Depending on the size of the plant, how actively it is growing, and the time of year, plants generally need to be repotted every one-and-a-half to two years. If you are interested to know the requirements for your specific plant, please reach out to our plant experts for additional information on when it is ideal to repot your plant!
When Should You Repot?
Now that you know what repotting is and why it is beneficial, how do you know when the right time to repot is? Well, that's a great question! Thankfully, our plants often show us what they need, and when it is time to repot is no exception.
Let's first start with the time of year that is ideal for repotting. It is best to repot in the early spring months, roughly March to April, although it is also ok to repot a little later as well. Plants are often dormant throughout the winter, as the days are shorter and cooler, which aren't ideal conditions for helping a plant adjust to a new potted home.
Coming out of the winter months and into the spring months, our plants are starting to wake up, leaving their dormant phase behind. The days are also getting longer, meaning there is more daylight to support actively growing roots that need to adjust to a fresh potting mix!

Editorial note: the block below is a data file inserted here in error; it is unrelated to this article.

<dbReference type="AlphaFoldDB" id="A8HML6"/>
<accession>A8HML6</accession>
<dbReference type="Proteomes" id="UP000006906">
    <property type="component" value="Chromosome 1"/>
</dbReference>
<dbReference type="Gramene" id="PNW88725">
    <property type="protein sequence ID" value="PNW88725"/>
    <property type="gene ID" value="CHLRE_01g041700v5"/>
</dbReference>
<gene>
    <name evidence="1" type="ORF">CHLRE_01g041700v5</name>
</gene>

The following signs are the most common that a plant needs a new home:
- Stunted or slow growth: When the overall state of the plant looks quite sad and there is very slow growth or relatively unhealthy new growth, it has most likely run out of the necessary nutrients, or space, in its current home (this can include drooping foliage, pale or yellowish leaves, and smaller new growth)
- Top-heavy: This occurs when the bulk of the plant above the soil is very heavy, often causing the plant and pot to fall over
- Root-bound: If you remove the plant and soil from the pot just to see that there are a lot of roots coiled around the bottom of the soil, there are more roots than soil, or that there are quite a few roots coming out of the drainage holes of the pot
- Lack of moisture retention: When you water your plant and the water drains out extremely quickly, not actually absorbing into the soil, or the plant dries out very quickly between waterings
Although our plants can be in need of repotting once in a while, avoid an excessive amount of it. Doing it too many times can put additional stress on a plant as it is constantly adjusting to one new home after another, never getting situated enough to actually settle into a home and focus on new growth!
Also, when you are repotting, remember that the plant will be putting all its energy into forming healthy roots, not much will be going on above the soil. Once established, then it will begin to put out new growth, which is another reason why we recommend repotting in the early spring, so that you will still be able to enjoy seeing active, new growth throughout those warmer months.
Now, let's get into the dirty work!
A Step-By-Step Guide to Repotting
Light Requirements & Placement